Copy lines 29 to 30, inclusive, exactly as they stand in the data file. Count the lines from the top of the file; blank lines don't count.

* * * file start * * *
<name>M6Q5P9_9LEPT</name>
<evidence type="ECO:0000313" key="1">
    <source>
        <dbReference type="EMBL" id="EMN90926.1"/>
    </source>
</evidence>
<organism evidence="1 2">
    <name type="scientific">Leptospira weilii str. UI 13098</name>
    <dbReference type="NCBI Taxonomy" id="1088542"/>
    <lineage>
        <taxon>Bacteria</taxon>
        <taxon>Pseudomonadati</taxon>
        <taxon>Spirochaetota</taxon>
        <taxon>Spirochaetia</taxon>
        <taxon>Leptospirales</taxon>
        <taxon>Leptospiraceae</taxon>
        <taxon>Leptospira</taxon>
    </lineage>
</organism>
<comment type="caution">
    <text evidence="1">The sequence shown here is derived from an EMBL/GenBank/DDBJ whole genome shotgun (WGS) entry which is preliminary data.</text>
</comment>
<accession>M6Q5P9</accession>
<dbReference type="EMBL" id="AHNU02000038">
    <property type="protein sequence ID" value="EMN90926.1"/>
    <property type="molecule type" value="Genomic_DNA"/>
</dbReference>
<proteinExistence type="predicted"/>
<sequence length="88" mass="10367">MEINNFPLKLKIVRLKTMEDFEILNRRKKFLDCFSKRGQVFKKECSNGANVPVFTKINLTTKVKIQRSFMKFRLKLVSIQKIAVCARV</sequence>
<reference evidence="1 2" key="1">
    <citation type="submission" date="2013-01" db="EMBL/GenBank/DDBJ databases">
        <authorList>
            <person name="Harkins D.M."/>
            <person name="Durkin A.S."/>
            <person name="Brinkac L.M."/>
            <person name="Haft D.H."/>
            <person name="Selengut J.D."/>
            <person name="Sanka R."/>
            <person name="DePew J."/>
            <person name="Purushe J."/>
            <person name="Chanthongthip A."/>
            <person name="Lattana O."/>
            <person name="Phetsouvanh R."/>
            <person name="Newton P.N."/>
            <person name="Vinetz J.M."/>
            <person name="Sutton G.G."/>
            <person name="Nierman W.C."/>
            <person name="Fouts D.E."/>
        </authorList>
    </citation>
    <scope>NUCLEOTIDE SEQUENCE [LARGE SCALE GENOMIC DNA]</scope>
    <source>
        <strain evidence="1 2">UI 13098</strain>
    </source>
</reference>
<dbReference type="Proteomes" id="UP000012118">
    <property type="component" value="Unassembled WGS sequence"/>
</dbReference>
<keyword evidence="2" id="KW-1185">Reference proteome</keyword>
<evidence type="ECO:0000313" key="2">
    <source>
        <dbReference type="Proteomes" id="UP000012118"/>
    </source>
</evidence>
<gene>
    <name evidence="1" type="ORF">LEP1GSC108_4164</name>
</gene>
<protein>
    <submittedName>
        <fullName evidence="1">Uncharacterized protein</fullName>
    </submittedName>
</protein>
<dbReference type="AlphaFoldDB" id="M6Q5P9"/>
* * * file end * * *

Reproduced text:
<sequence length="88" mass="10367">MEINNFPLKLKIVRLKTMEDFEILNRRKKFLDCFSKRGQVFKKECSNGANVPVFTKINLTTKVKIQRSFMKFRLKLVSIQKIAVCARV</sequence>
<reference evidence="1 2" key="1">